Top Possibilities and What You Can Do About Them!
There you are, living your life, minding your own business, when you look in the mirror and suddenly see a brown spot on your skin that you swear you’ve never seen before. What is the unwanted intruder, where did it come from, and most importantly, what can you do about it?
We all want that complexion that’s so even and smooth it looks like we’re wearing a full face of foundation, but unwanted spots happen. Before you can get rid of your new uninvited guest, the first step is figuring out exactly what it is. Take a look at these common types of brown spots see which one sounds like your intruder.
These go by many names: age spots, sunspots, liver spots, and in clinical settings, solar lentigines. Whatever you call them, though, age spots all come from the same cause – and it isn’t aging.
These spots form as the result of accumulated sun damage throughout your life. They’re usually associated with aging because it often takes until your 40s or 50s to build up enough sun damage to create them, but they’re not an inevitable part of aging.
Age spots can vary in size, but they look like slightly darker dots or patches of skin. They’re usually not perfectly round, but more irregularly shaped. They’re also flat and untextured.
What can you do about age spots? Try a skin brightener which is designed to reduce excess pigment in age spots.
When most people think of scars, they think of the scar tissue that forms after a cut or injury. Scars can come in multiple forms, though, and one type actually looks like a brown spot. It comes from a process called post-inflammatory hyperpigmentation.
When you have intense inflammation like the inflammation that comes from acne, your body may produce extra melanin, or skin pigment, as it’s trying to heal the inflammation. When the inflammation fades, you’re left with a spot of extra pigment. So, if you’ve recently had acne (or just a single tricky pimple) and you’re seeing a new brown spot in that area, it could be an acne scar.
What can you do about a pigmented scar? Fortunately, there are products which is designed to smooth and reduce acne scars.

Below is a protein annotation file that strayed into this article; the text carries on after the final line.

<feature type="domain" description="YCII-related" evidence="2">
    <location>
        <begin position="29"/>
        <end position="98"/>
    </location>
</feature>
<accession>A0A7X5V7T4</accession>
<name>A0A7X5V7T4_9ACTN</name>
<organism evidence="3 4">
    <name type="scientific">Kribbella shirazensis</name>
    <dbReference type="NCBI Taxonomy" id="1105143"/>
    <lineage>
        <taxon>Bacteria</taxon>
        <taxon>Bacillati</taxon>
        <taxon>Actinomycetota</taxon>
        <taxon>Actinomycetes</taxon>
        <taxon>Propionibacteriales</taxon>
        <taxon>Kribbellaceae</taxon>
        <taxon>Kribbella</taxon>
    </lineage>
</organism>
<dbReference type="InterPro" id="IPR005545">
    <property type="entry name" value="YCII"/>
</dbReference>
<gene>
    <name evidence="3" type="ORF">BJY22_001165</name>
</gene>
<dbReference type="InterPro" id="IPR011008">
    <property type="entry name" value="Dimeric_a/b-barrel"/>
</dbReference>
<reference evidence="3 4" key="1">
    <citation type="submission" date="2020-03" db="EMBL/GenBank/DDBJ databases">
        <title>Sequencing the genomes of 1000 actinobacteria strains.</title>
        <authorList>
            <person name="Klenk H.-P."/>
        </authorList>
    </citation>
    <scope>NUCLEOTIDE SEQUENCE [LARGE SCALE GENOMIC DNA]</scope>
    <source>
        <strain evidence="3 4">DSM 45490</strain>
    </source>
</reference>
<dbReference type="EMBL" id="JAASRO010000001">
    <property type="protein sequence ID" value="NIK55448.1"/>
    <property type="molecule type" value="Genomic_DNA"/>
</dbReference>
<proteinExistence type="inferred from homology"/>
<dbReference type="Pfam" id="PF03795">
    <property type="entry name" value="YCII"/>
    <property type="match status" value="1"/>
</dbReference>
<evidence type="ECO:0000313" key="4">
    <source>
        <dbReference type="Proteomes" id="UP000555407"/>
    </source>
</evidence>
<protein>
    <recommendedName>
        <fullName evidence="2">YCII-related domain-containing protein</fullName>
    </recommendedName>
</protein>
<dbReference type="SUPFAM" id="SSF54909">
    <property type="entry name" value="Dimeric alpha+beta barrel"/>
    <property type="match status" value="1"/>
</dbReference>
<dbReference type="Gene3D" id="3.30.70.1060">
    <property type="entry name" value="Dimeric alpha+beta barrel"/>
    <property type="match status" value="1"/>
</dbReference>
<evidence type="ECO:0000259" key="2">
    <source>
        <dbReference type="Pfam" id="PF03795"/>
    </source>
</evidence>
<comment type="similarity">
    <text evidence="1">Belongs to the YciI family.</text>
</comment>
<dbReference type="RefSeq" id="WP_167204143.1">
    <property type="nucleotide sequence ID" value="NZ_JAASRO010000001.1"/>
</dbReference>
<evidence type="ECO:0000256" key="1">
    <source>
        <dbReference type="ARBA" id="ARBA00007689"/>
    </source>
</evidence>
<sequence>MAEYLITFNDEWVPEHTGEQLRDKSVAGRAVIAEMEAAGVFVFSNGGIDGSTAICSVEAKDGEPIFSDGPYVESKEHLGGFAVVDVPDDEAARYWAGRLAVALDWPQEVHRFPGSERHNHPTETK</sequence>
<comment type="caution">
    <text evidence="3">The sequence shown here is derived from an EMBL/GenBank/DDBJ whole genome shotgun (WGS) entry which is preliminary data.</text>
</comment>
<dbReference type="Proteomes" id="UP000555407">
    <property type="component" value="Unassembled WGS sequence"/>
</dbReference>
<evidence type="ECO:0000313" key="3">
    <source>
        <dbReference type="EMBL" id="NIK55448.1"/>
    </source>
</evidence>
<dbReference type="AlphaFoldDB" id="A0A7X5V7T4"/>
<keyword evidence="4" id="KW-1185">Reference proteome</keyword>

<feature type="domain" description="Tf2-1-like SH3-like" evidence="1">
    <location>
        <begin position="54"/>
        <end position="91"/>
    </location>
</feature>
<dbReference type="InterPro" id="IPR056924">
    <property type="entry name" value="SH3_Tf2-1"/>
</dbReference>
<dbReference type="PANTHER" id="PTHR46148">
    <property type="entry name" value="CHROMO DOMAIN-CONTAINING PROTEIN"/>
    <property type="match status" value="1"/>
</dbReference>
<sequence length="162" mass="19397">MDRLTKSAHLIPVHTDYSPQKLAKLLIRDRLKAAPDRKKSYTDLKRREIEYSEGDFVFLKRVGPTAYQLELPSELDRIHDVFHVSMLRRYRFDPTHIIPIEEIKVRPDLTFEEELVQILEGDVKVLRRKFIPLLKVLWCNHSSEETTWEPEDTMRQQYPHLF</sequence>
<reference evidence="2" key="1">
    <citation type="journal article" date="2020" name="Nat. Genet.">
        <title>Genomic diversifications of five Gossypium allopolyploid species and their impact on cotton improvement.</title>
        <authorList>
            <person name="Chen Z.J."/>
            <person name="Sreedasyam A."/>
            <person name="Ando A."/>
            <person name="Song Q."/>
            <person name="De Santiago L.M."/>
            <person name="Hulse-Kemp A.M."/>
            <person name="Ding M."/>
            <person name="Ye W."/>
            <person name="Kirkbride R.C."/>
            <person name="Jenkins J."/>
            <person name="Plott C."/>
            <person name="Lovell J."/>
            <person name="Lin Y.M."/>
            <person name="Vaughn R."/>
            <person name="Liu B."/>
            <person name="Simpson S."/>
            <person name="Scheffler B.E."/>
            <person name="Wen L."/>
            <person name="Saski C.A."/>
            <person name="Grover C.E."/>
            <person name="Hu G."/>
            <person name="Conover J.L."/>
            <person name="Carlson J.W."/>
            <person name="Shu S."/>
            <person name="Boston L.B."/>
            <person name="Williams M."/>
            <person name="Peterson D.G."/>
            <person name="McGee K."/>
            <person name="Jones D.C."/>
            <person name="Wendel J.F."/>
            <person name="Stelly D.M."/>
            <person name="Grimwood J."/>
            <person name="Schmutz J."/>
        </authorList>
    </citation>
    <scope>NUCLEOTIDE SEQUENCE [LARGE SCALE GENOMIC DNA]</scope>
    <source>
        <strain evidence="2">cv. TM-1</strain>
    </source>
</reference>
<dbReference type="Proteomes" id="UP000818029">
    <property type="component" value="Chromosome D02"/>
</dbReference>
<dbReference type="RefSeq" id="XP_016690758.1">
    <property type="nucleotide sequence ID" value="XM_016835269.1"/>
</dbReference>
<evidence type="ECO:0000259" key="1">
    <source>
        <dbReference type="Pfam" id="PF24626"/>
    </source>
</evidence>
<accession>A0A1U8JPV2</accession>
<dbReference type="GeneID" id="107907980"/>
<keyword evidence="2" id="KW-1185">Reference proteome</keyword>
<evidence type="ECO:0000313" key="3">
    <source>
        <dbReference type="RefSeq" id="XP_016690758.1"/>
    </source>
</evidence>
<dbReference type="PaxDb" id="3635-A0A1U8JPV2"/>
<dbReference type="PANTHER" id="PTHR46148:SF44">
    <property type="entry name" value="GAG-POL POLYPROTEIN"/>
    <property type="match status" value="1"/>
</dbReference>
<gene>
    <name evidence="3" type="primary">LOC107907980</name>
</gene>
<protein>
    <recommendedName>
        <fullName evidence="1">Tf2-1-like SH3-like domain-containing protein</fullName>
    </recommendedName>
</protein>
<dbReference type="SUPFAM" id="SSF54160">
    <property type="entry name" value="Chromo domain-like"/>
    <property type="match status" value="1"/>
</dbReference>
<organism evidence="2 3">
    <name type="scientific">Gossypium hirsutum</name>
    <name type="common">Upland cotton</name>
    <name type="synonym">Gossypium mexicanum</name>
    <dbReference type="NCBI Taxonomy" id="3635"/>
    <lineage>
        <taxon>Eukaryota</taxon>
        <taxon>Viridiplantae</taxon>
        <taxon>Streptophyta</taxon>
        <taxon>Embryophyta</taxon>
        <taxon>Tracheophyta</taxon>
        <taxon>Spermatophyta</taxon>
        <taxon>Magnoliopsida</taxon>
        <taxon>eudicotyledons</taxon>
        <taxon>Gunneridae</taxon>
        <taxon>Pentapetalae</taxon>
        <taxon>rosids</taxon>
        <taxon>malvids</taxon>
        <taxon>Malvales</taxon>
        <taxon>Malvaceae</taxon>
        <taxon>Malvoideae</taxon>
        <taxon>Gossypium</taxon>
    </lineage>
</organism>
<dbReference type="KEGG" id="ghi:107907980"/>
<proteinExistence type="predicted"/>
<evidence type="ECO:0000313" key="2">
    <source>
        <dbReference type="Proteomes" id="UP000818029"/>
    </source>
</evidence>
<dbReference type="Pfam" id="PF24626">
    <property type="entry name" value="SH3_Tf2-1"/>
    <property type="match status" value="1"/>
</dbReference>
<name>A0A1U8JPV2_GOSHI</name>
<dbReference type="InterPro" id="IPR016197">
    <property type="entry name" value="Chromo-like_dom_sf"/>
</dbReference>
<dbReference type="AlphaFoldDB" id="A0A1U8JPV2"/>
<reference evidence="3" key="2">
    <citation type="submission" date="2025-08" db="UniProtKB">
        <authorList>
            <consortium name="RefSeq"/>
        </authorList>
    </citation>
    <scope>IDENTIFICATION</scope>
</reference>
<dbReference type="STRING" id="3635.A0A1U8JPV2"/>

Most people have at least a few freckles, so you’re probably familiar with what they look like: flat, circular brown spots that vary in size and darkness. Even if you have your brown spot pegged as a freckle, it can be surprising to see a new freckle because most of our freckles stay the same throughout our lives. What gives?
New freckles can actually pop up at any time, and they appear because of sun exposure. They’re similar to age spots, in truth, but think of new freckles as a precursor to age spots.
New freckles are harmless in and of themselves, but they do send you the message that you’ve been getting too much sun exposure. It’s time to incorporate a daily sunscreen into your morning routine. Don’t forget to also reapply your sunscreen any time you’re heading outside for more than an hour or two.
Moles and freckles have a lot in common. They’re both so common that almost all of us have at least one of them. They both also tend to stay the same throughout our lives, though some small variation is possible. They even look similar, though moles are often darker and are raised above the skin while freckles are flat.
There is one difference, though: if a new mole appears (or if you see changes in an existing mole), it could be a sign of melanoma skin cancer. If this happens, it’s always best to visit your dermatologist so they can examine the change and find out if it’s a cause for concern. Chances are that everything is fine, but ignoring it isn’t a risk worth taking.
Melasma is probably the least-known of all these types of brown spots among the general public. And in fact, it’s less common than the other types of brown spots on this list too.
Melasma looks a lot like large age spots on your face: it appears as slightly darker patches than your natural skin, but it’s often across larger areas of the forehead or cheeks. It’s the result of excess pigment in your skin, but in this case, that excess pigment is caused by hormonal changes. An important note, though: sun exposure often plays a role too, so in many cases, melasma develops because of a combination of hormones and sun damage.
Melasma most often appears in women during pregnancy, which is why it’s sometimes called a pregnancy mask. There are plenty of shifts in hormones that can cause melasma, though, so don’t assume that it isn’t melasma because you aren’t pregnant. Melasma can happen in people of any sex.
What can you do about melasma? Fortunately, it often goes away when your hormones get back on track. If you’re pregnant, your melasma will likely go away not long after you give birth. If you understandably don’t want to wait until that happens, though, a melanin-correcting product is a handy tool.
Tackling Your Brown Spots and Skin Changes
Everyone’s skin changes as we get older – it’s just a fact of life that we all have to face. There’s only so much you can do about changes like wrinkles and sagging, but when it comes to most brown spots, you have more preventative power than you think.
A common thread for all of the brown spots above is sun exposure, so start using sunscreen as part of your daily morning routine right now. Chances are that you can keep future spots to a minimum, and that alone is worth the effort.